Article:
Kim S.-G.,Daegu University | Lee J.-H.,Kyungdong University
Archives of Gerontology and Geriatrics | Year: 2015

This study aimed to investigate the effect of horse riding simulation (HRS) on balance and trunk muscle activation as well as to provide evidence of the therapeutic benefits of the exercise. Thirty elderly subjects were recruited from a medical care hospital and randomly divided into an experimental and a control group. The experimental group performed the HRS exercise for 20. min, 5 times a week, for 8 weeks, and conventional therapy was also provided as usual. The muscle activation and limits of stability (LOS) were measured. The LOS significantly increased in the HRS group (p< 0.05) but not in the control group (p> 0.05). The activation of all muscles significantly increased in the HRS group. However, in the control group, the muscle activations of the lateral low-back (external oblique and quadratus lumborum) and gluteus medius (GM) significantly decreased, and there was no significant difference in other muscles. After the intervention, the LOS and all muscle activations significantly increased in the HRS group compared with the control group. The results suggest that the HRS exercise is effective for reducing the overall risk of falling in the elderly. Thus, it is believed that horse riding exercise would help to increase dynamic stability and to prevent elderly people from falling. © 2014 Elsevier Ireland Ltd. Source

Choi J.-Y.,Korea University | Kim J.H.,Korea University | Kim H.J.,Kyungdong University | Glasauer S.,Ludwig Maximilians University of Munich | Kim J.S.,Seoul National University
Neurology | Year: 2015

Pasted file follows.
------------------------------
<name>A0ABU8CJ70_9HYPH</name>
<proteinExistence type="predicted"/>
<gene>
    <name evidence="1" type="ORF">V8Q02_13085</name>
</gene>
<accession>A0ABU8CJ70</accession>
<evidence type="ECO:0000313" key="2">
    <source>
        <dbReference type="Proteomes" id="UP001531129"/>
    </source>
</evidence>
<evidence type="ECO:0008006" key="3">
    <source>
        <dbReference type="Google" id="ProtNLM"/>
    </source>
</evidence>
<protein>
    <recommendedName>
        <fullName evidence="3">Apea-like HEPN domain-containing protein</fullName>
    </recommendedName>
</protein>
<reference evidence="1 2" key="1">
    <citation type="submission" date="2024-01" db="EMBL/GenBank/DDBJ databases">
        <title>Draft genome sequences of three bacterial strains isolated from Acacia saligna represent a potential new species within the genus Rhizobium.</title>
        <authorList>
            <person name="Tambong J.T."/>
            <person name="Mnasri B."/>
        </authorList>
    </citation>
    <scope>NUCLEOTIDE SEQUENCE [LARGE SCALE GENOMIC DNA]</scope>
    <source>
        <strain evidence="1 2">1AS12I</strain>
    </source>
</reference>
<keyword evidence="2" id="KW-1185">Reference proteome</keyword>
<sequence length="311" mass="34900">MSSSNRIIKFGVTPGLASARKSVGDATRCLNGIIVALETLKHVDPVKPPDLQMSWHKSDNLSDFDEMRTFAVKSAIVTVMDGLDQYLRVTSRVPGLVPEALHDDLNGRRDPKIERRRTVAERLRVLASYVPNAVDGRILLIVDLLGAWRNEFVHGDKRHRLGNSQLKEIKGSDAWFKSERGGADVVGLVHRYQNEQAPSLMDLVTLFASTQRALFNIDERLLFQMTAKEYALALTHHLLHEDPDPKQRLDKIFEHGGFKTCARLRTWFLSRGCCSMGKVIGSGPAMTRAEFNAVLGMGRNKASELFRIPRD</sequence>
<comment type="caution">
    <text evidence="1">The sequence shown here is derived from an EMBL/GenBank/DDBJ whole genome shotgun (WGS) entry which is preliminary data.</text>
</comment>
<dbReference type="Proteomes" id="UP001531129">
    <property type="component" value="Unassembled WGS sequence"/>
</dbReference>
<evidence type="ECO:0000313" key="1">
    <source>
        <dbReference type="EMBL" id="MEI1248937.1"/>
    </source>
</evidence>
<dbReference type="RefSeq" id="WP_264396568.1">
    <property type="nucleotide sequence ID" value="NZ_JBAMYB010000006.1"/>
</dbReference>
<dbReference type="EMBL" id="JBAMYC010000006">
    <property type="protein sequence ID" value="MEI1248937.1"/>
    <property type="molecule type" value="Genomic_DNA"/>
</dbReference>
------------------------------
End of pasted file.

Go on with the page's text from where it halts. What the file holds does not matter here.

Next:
Objective: The diagnosis of central paroxysmal positional nystagmus (CPPN) is challenging, and the mechanisms require further elucidation. This study aimed to determine the characteristics and mechanisms of CPPN. Methods: Seventeen patients with CPPN were subjected to analyses of their clinical findings, MRI lesions, and oculographic data on spontaneous and positional nystagmus. Results: The direction of CPPN was mostly aligned with that of the head motion during the positioning, and 3 types of CPPN were identified: downbeat nystagmus on straight-head hanging, upbeat nystagmus on uprighting, and apogeotropic nystagmus during supine head roll test. The direction of CPPN was aligned with the vector sum of the rotational axes of the semicircular canals that were normally inhibited during the positioning. The intensity of evoked nystagmus was at its peak initially and then decreased exponentially over time. The time constants (TC) of the vertical CPPN ranged from 3 to 8 seconds, which corresponds to the TC of the vertical rotational vestibulo-ocular reflex. Sixteen patients (94.1%) showed more than one type of CPPN. Furthermore, persistent downbeat or apogeotropic positional nystagmus was associated in 11 patients (64.7%). Most patients with CPPN from a circumscribed brain lesion showed an involvement of the cerebellar nodulus or uvula. Conclusion: CPPN may be ascribed to enhanced responses of the vestibular afferents due to lesions involving the nodulus and uvula. CPPN could be differentiated from benign paroxysmal positional nystagmus by positional nystagmus induced in multiple planes, temporal patterns of nystagmus intensity, and associated neurologic findings suggestive of central pathologies. © 2015 American Academy of Neurology. Unauthorized reproduction of this article is prohibited. Source